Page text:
Strategies to reduce plastics in commercial establishments on Copacabana beach

As part of the Circular Beach Project – an initiative of the Circular Plastics in The Americas Programme (CPAP) – BVRio has produced a report that outlines strategies for reducing the use of plastics in the different types of commercial establishments participating in the project on Copacabana Beach in Rio de Janeiro, Brazil. The report brings together the results of the mapping of plastics used by kiosks, hotels and beach stalls, and assesses the challenges and opportunities they face in aligning with the “Circular Commitment”, a document with a set of environmental targets aimed at reducing and recycling plastics, to be signed by them. 

The report’s methodology was inspired by the Global Plastics Circularity in Tourism Initiative (GTPI), co-led by the UN Environment Programme (UNEP). The analysis showed that the three types of establishments have significantly different contexts, influencing their approaches to achieving the Circular Commitment. 

The kiosks, for instance, controlled by the Orla Rio concessionaire, have similar operations and could benefit from centralised actions by the concessionaire, such as the search for alternative suppliers, improvements to the “Recicla Orla” recycling programme, training for employees and awareness campaigns for consumers.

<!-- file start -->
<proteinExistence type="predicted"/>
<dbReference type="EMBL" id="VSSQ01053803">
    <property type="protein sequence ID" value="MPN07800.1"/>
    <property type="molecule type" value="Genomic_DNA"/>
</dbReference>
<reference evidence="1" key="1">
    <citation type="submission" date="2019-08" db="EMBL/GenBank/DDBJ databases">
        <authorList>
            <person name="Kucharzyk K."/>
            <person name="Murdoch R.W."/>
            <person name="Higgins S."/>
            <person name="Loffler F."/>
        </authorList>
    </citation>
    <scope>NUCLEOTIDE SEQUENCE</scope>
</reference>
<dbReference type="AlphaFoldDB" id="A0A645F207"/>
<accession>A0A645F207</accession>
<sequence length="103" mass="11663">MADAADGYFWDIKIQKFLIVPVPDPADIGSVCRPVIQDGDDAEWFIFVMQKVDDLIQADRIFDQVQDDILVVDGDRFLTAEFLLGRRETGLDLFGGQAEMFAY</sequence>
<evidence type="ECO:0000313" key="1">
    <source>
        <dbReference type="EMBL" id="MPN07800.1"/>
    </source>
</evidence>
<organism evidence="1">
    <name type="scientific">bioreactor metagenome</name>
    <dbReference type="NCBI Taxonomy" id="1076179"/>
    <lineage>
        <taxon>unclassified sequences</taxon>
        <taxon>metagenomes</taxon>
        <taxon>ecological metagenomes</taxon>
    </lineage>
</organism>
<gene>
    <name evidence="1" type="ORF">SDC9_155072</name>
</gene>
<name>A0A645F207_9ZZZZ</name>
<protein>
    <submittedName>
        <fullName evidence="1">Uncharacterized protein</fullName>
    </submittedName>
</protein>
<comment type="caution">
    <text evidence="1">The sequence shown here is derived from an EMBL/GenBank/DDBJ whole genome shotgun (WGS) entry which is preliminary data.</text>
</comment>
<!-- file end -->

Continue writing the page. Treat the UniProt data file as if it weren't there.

The two hotels taking part in the project have very different characteristics. One of them, a five-star luxury hotel, faces cultural pressures related to customer expectations, while the other, a four-star boutique hotel, is already a signatory to the GTPI. Nevertheless, both hotels present similar challenges and could benefit from an exchange of experiences and information.

On the other hand, beach stalls face cultural and financial limitations in changing their plastic use and disposal patterns. Two of the report’s recommendations were to explore joint actions starting with their association and to intensify discussions with the government to improve collection operations. “The search for better supplier options, allowing for wholesale purchases and economies of scale, would benefit all of the project’s partner establishments,” said Maria Accioly, BVRio’s circular economy expert.

The report also highlighted a list of priority plastic items for elimination, reduction or replacement in partner establishments, indicating possible viable alternatives for items such as water bottles, cups, condiment sachets, cutlery, straws, plates, carrier bags, sponges, and disposable hairnets or caps.

The project aims to promote replacing these plastic items with more sustainable alternatives, considering the specific needs and capacities of each type of establishment. These strategies have the potential to generate permanent changes in their business models and contribute to the preservation of the coastal environment.